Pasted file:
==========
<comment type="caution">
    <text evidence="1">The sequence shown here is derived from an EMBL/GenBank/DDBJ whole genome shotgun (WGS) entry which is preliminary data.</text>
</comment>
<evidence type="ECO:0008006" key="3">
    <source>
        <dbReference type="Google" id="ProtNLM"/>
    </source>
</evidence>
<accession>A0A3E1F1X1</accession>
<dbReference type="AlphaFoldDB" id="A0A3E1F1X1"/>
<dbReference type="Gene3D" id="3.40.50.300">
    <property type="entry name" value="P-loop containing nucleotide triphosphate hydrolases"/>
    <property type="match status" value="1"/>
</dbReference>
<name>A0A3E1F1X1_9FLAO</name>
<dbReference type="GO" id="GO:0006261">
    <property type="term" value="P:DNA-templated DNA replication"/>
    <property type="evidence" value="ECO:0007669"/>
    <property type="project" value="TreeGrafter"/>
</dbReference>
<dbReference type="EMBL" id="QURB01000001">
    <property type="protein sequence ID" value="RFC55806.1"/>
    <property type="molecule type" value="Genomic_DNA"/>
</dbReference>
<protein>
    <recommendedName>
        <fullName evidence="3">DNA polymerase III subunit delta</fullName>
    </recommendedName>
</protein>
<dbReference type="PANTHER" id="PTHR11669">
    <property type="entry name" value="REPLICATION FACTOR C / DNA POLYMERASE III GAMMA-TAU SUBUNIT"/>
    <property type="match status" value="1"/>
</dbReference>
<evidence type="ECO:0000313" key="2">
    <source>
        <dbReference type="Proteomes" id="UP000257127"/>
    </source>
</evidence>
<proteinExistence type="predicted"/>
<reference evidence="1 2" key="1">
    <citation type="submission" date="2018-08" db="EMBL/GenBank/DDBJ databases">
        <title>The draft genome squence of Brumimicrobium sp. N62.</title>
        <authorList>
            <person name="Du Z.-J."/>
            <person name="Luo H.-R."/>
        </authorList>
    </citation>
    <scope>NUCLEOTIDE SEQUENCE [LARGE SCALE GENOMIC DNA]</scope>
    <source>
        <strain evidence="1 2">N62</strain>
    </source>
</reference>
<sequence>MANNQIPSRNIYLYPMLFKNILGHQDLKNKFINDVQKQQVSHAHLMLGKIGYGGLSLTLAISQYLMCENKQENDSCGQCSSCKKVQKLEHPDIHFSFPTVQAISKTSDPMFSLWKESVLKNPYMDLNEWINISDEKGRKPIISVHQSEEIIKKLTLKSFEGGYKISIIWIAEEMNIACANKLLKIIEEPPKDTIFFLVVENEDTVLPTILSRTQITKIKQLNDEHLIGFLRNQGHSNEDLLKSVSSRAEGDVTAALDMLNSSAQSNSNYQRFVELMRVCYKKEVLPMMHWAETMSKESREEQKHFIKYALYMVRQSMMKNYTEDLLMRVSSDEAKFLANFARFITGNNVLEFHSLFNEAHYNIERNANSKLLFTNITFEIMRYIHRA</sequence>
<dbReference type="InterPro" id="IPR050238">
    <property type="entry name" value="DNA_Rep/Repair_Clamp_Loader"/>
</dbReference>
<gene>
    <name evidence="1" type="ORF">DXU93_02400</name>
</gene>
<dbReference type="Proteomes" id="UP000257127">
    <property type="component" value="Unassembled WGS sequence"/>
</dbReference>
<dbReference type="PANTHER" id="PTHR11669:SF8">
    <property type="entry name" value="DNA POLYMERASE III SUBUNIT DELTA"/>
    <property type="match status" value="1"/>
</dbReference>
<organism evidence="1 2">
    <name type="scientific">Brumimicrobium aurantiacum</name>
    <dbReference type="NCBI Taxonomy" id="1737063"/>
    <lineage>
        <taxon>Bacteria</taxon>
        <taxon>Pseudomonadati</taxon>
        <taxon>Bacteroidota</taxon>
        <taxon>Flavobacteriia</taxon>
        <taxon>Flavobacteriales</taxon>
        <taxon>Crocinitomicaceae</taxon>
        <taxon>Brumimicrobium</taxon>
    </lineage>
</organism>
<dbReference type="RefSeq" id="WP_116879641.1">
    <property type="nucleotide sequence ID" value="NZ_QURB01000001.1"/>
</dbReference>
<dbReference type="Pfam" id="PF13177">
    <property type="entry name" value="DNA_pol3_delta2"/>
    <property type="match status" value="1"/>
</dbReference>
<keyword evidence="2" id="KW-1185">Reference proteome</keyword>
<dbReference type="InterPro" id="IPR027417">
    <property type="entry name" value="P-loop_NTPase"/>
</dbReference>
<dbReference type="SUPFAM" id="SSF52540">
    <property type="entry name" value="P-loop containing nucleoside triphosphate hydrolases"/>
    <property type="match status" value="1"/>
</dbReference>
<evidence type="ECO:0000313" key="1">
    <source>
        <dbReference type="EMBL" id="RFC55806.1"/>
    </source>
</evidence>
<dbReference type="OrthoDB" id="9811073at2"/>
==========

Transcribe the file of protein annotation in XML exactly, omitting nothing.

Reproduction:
<comment type="caution">
    <text evidence="1">The sequence shown here is derived from an EMBL/GenBank/DDBJ whole genome shotgun (WGS) entry which is preliminary data.</text>
</comment>
<evidence type="ECO:0008006" key="3">
    <source>
        <dbReference type="Google" id="ProtNLM"/>
    </source>
</evidence>
<accession>A0A3E1F1X1</accession>
<dbReference type="AlphaFoldDB" id="A0A3E1F1X1"/>
<dbReference type="Gene3D" id="3.40.50.300">
    <property type="entry name" value="P-loop containing nucleotide triphosphate hydrolases"/>
    <property type="match status" value="1"/>
</dbReference>
<name>A0A3E1F1X1_9FLAO</name>
<dbReference type="GO" id="GO:0006261">
    <property type="term" value="P:DNA-templated DNA replication"/>
    <property type="evidence" value="ECO:0007669"/>
    <property type="project" value="TreeGrafter"/>
</dbReference>
<dbReference type="EMBL" id="QURB01000001">
    <property type="protein sequence ID" value="RFC55806.1"/>
    <property type="molecule type" value="Genomic_DNA"/>
</dbReference>
<protein>
    <recommendedName>
        <fullName evidence="3">DNA polymerase III subunit delta</fullName>
    </recommendedName>
</protein>
<dbReference type="PANTHER" id="PTHR11669">
    <property type="entry name" value="REPLICATION FACTOR C / DNA POLYMERASE III GAMMA-TAU SUBUNIT"/>
    <property type="match status" value="1"/>
</dbReference>
<evidence type="ECO:0000313" key="2">
    <source>
        <dbReference type="Proteomes" id="UP000257127"/>
    </source>
</evidence>
<proteinExistence type="predicted"/>
<reference evidence="1 2" key="1">
    <citation type="submission" date="2018-08" db="EMBL/GenBank/DDBJ databases">
        <title>The draft genome squence of Brumimicrobium sp. N62.</title>
        <authorList>
            <person name="Du Z.-J."/>
            <person name="Luo H.-R."/>
        </authorList>
    </citation>
    <scope>NUCLEOTIDE SEQUENCE [LARGE SCALE GENOMIC DNA]</scope>
    <source>
        <strain evidence="1 2">N62</strain>
    </source>
</reference>
<sequence>MANNQIPSRNIYLYPMLFKNILGHQDLKNKFINDVQKQQVSHAHLMLGKIGYGGLSLTLAISQYLMCENKQENDSCGQCSSCKKVQKLEHPDIHFSFPTVQAISKTSDPMFSLWKESVLKNPYMDLNEWINISDEKGRKPIISVHQSEEIIKKLTLKSFEGGYKISIIWIAEEMNIACANKLLKIIEEPPKDTIFFLVVENEDTVLPTILSRTQITKIKQLNDEHLIGFLRNQGHSNEDLLKSVSSRAEGDVTAALDMLNSSAQSNSNYQRFVELMRVCYKKEVLPMMHWAETMSKESREEQKHFIKYALYMVRQSMMKNYTEDLLMRVSSDEAKFLANFARFITGNNVLEFHSLFNEAHYNIERNANSKLLFTNITFEIMRYIHRA</sequence>
<dbReference type="InterPro" id="IPR050238">
    <property type="entry name" value="DNA_Rep/Repair_Clamp_Loader"/>
</dbReference>
<gene>
    <name evidence="1" type="ORF">DXU93_02400</name>
</gene>
<dbReference type="Proteomes" id="UP000257127">
    <property type="component" value="Unassembled WGS sequence"/>
</dbReference>
<dbReference type="PANTHER" id="PTHR11669:SF8">
    <property type="entry name" value="DNA POLYMERASE III SUBUNIT DELTA"/>
    <property type="match status" value="1"/>
</dbReference>
<organism evidence="1 2">
    <name type="scientific">Brumimicrobium aurantiacum</name>
    <dbReference type="NCBI Taxonomy" id="1737063"/>
    <lineage>
        <taxon>Bacteria</taxon>
        <taxon>Pseudomonadati</taxon>
        <taxon>Bacteroidota</taxon>
        <taxon>Flavobacteriia</taxon>
        <taxon>Flavobacteriales</taxon>
        <taxon>Crocinitomicaceae</taxon>
        <taxon>Brumimicrobium</taxon>
    </lineage>
</organism>
<dbReference type="RefSeq" id="WP_116879641.1">
    <property type="nucleotide sequence ID" value="NZ_QURB01000001.1"/>
</dbReference>
<dbReference type="Pfam" id="PF13177">
    <property type="entry name" value="DNA_pol3_delta2"/>
    <property type="match status" value="1"/>
</dbReference>
<keyword evidence="2" id="KW-1185">Reference proteome</keyword>
<dbReference type="InterPro" id="IPR027417">
    <property type="entry name" value="P-loop_NTPase"/>
</dbReference>
<dbReference type="SUPFAM" id="SSF52540">
    <property type="entry name" value="P-loop containing nucleoside triphosphate hydrolases"/>
    <property type="match status" value="1"/>
</dbReference>
<evidence type="ECO:0000313" key="1">
    <source>
        <dbReference type="EMBL" id="RFC55806.1"/>
    </source>
</evidence>
<dbReference type="OrthoDB" id="9811073at2"/>